Critical Evaluation

THE STOIC, the third novel of the trilogy that includes THE FINANCIER and THE TITAN, completes the story of Frank Algernon Cowperwood. As in the other two novels, Cowperwood, a man of great force and vitality, is interested only in material things—making money, having attractive mistresses, and building monuments to perpetuate his name. Theodore Dreiser does not condemn this attitude morally, but he does point out that none of Cowperwood’s relationships is lasting, none of his projects achieves permanence. For all of his power and strength, he is simply another man whose best efforts are cut down by time and the forces around him. Ironically, his cherished dream of founding a hospital is realized through Berenice, his former mistress turned Eastern philosopher, after his death; but the money Cowperwood left for the project is dissipated in endless lawsuits as shady as the deals by which Cowperwood got the money in the first place. Man, even the ruthless man of business, cannot, in Dreiser’s world, impose his will on events for very long, and Cowperwood’s ultimate ineffectuality, the difference between his desires and his real accomplishments, gives him a certain amount of sympathy. Dreiser never quite finished THE STOIC; his wife wrote the final chapter, from his notes, before the novel was published posthumously in 1947. As a novel, it is not generally regarded as Dreiser’s best, for the details of finance overwhelm the...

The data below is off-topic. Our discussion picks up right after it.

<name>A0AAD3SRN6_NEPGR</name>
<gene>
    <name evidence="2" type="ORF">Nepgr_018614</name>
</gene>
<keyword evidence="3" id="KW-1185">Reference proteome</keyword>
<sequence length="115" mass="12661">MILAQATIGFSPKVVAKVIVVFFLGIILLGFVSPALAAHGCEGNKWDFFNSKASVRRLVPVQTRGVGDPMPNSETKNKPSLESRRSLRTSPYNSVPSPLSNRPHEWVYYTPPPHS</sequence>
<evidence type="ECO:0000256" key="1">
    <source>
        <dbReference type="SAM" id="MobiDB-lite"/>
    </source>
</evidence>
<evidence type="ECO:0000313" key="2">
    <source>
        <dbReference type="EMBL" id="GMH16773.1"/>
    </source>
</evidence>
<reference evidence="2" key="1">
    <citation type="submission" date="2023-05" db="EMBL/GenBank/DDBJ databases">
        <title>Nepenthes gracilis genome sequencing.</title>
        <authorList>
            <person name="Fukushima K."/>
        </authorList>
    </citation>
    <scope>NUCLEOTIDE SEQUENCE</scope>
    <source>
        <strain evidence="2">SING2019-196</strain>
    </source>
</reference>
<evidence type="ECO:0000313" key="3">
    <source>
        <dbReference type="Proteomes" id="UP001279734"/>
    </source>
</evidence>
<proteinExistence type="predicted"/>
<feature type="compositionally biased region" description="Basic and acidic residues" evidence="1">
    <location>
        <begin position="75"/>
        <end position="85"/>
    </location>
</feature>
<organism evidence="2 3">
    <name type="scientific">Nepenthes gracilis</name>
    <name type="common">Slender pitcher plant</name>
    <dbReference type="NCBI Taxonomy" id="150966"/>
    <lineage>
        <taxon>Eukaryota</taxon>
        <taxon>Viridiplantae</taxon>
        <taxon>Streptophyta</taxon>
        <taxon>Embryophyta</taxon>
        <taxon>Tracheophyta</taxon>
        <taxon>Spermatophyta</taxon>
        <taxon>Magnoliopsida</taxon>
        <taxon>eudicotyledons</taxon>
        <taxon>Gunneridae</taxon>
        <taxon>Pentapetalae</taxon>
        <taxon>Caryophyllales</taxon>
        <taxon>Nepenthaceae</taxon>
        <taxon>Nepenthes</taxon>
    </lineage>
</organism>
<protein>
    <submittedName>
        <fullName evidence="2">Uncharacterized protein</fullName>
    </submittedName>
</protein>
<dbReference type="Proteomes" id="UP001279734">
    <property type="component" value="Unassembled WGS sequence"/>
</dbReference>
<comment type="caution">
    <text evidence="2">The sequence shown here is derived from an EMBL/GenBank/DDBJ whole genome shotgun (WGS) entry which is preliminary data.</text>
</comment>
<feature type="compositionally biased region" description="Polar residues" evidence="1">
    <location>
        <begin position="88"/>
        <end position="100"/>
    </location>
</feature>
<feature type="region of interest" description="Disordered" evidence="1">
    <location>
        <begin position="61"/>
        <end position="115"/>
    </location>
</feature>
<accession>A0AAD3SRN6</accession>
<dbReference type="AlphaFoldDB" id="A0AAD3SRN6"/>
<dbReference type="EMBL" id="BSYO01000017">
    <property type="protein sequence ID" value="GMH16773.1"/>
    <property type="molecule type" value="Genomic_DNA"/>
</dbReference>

(The entire section is 581 words.)